The media have grown increasingly frustrated with the public’s disapproval of their work. But rather than change their ways, they have decided to go to war with the Average Joes who dare cross them.
If this sounds absurd to you, take a look at what unfolded Wednesday night. Most of us spent that time enjoying Fourth of July festivities, but CNN’s Andrew Kaczynski published an article entitled “How CNN found the Reddit user behind the Trump wrestling GIF.”
It initially struck me as strange that CNN, “The Most Trusted Name in News,” would devote resources to unmasking some troll, when millions more of them exist, dwelling in caves throughout cyberspace. It’s the equivalent of studying the family tree of one of the mice that live in my walls — who cares?
But there’s a reason this particular troll caught CNN’s attention, of course. To CNN, it’s annoying that Trump spends an inordinate amount of time attacking the organization — and the network knows it’s more than a little responsible for Trump’s electoral victories, too, making every insult dig deeper.
Thus, Kaczynski decided to embark on a mission to identify this filthy prole. Like an overzealous college resident adviser who smells marijuana emanating from the woods, he decided that someone needed to pay for these broken rules — that justice must be served. Except instead of a meeting with the school disciplinary board, the man behind these tasteless Internet posts would be threatened with a life of perpetual unemployment and total shame.
“Using identifying information that ‘HanA**holeSolo’ posted on Reddit,” Kaczynski wrote, he “was able to determine key biographical details, to find the man’s name using a Facebook search and ultimately corroborate details he had made available on Reddit.”
After Kaczynski contacted the man — but before the two spoke — HanA**holeSolo realized the potential danger he faced if his identity became known and posted a long-winded apology on Reddit atoning for his sins against the sacrosanct “journalist community.”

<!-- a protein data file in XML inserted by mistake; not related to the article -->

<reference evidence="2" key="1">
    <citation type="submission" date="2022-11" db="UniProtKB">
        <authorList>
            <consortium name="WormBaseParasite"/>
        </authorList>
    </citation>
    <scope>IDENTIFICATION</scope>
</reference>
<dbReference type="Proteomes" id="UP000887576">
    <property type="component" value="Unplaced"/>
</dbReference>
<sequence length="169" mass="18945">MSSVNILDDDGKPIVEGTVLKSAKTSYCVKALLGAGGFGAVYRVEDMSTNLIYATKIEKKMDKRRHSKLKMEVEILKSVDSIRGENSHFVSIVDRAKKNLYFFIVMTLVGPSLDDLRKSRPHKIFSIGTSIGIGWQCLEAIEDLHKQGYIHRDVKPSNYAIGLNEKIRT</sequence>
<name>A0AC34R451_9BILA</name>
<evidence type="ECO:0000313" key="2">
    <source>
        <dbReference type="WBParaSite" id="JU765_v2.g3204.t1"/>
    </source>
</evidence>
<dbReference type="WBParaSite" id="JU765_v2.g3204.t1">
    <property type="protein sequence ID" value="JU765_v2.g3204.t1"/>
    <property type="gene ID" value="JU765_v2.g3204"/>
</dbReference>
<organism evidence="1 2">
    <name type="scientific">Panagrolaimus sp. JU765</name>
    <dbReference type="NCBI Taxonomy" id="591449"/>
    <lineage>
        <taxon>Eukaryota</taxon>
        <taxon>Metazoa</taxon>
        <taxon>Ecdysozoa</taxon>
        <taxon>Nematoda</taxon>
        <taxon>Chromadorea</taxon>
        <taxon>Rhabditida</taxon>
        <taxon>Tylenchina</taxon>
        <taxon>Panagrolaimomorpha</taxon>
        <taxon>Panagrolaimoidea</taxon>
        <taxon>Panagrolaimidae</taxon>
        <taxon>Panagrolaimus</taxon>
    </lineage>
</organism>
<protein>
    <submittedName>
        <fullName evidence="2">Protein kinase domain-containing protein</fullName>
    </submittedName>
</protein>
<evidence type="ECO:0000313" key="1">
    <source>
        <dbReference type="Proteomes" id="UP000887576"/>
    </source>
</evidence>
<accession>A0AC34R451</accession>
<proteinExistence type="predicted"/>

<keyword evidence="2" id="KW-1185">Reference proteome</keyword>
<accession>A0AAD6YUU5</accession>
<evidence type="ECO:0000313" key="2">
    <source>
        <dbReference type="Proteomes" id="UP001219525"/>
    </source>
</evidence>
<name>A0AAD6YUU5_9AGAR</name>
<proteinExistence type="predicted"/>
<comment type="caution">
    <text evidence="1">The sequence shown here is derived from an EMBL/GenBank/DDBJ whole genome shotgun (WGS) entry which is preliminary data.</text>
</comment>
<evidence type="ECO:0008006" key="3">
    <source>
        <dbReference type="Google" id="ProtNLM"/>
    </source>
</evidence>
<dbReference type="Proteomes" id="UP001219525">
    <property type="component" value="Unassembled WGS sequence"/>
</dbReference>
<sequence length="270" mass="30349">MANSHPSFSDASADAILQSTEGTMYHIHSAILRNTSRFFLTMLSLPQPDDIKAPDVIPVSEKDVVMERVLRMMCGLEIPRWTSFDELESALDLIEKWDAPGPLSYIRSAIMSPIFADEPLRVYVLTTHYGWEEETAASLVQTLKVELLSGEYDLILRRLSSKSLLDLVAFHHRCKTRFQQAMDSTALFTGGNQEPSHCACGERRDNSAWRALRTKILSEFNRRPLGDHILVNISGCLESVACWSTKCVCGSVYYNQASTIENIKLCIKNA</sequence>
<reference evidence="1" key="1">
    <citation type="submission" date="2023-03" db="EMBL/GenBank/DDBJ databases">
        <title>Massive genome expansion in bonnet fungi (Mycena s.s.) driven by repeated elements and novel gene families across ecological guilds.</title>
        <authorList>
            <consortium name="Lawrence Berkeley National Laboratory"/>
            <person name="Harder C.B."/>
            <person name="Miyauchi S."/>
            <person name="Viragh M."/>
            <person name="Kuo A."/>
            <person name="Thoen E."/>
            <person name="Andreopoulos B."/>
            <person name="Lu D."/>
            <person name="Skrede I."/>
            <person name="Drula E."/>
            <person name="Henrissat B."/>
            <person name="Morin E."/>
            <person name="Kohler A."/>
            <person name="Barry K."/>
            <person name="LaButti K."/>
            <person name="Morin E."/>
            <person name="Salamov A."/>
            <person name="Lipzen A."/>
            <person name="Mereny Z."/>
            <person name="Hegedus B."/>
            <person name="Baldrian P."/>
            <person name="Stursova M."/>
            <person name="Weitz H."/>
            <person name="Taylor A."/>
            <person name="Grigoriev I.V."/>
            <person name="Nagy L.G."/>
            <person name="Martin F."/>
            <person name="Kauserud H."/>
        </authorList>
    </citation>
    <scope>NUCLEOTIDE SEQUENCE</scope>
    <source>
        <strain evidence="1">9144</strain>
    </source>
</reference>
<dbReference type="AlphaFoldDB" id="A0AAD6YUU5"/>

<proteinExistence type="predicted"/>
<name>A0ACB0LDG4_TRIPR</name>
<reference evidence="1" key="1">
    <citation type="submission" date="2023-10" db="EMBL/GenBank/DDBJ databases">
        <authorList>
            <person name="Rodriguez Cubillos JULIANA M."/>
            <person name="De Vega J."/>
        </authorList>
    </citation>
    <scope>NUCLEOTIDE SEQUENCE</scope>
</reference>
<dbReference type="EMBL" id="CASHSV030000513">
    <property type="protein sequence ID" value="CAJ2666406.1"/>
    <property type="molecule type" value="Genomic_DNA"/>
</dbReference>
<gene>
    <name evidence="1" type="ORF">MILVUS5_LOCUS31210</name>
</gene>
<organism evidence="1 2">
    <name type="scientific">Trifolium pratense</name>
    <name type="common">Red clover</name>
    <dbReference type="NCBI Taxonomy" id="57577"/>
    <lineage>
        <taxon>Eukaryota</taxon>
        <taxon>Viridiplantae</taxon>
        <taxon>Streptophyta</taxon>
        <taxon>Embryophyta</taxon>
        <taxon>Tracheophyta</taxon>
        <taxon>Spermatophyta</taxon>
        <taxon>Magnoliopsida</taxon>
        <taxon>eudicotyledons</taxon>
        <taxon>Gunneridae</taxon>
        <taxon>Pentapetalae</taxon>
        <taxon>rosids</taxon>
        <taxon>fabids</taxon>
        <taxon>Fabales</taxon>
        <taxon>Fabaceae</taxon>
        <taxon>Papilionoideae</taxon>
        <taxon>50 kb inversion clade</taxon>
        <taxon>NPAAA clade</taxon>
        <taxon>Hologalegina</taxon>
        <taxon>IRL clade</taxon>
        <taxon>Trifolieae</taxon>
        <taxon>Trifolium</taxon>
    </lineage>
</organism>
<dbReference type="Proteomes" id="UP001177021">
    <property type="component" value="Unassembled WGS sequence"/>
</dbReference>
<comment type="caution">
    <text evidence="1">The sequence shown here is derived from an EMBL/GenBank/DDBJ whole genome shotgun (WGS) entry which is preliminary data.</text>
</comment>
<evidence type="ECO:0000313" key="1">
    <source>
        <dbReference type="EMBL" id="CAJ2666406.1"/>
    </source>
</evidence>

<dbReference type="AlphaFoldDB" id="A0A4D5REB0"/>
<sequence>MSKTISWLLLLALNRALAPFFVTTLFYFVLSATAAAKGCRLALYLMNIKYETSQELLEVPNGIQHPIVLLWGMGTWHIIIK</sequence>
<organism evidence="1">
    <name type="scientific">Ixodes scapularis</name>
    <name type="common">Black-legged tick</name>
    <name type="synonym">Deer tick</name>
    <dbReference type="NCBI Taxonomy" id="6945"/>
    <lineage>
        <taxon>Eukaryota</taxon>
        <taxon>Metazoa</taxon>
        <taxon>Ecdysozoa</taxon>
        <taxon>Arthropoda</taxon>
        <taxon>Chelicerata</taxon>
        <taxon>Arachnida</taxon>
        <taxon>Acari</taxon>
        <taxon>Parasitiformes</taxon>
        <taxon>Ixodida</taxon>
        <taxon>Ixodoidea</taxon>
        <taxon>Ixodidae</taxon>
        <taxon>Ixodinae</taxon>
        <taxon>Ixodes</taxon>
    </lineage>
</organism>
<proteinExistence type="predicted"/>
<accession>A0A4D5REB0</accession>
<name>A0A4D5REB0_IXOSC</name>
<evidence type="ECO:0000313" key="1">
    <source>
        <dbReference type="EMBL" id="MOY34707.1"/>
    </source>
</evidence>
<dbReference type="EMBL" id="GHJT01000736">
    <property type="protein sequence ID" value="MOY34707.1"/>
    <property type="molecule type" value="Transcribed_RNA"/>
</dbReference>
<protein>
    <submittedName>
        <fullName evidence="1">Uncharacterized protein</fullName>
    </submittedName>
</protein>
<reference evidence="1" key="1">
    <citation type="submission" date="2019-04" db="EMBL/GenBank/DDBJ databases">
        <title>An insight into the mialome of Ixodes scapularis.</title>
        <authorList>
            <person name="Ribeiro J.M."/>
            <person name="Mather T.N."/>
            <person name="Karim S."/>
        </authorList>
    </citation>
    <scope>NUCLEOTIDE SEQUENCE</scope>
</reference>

In response, Kaczynski wrote that he would not publish HanA**holeSolo’s name “because he is a private citizen who has issued an extensive statement of apology, showed his remorse by saying he has taken down all his offending posts, and because he said he is not going to repeat this ugly behavior on social media again. In addition, he said his statement could serve as an example to others not to do the same.”
But he better not act up again, Kaczynski added: “CNN reserves the right to publish his identity should any of that change.” Presumably, HanA**holeSolo was also assigned 15 Hail Turners before he could comfortably know his soul was saved.
Such a disturbing caveat from a major news outlet shouldn’t be taken lightly.
Such a disturbing caveat from a major news outlet shouldn’t be taken lightly. No longer, by his own admission, is this reporter concerned with educating the public. Instead, Kaczynski wanted revenge and to remind the rest of the masses that the power dynamic in the mainstream media’s relationship with the public is, and shall remain, thoroughly one-sided.
A number of writers, from both the left and the right, condemned this disturbing new precedent. In his defense, Kaczynski claimed everyone was misinterpreting the network’s caveat and cited the creator’s anti-Semitic memes directed at his coworkers — as if one can’t believe simultaneously that bigotry is bad, and that a major news outlet shouldn’t silence an Internet troll by threatening to ruin his life and put him at risk of physical harm.
“Knowledge is not for knowing:” the French philosopher Michel Foucault once wrote, “knowledge is for cutting.” One does not have to take the consistently cynical and nihilist position of Foucault to see that a journalist’s devotion to “knowing” isn’t always to serve a public good. Instead, certain facts, like the identity of a random citizen, can be collected to ensure the boat isn’t rocked too hard.
— Joe Simonson writes for Heat Street.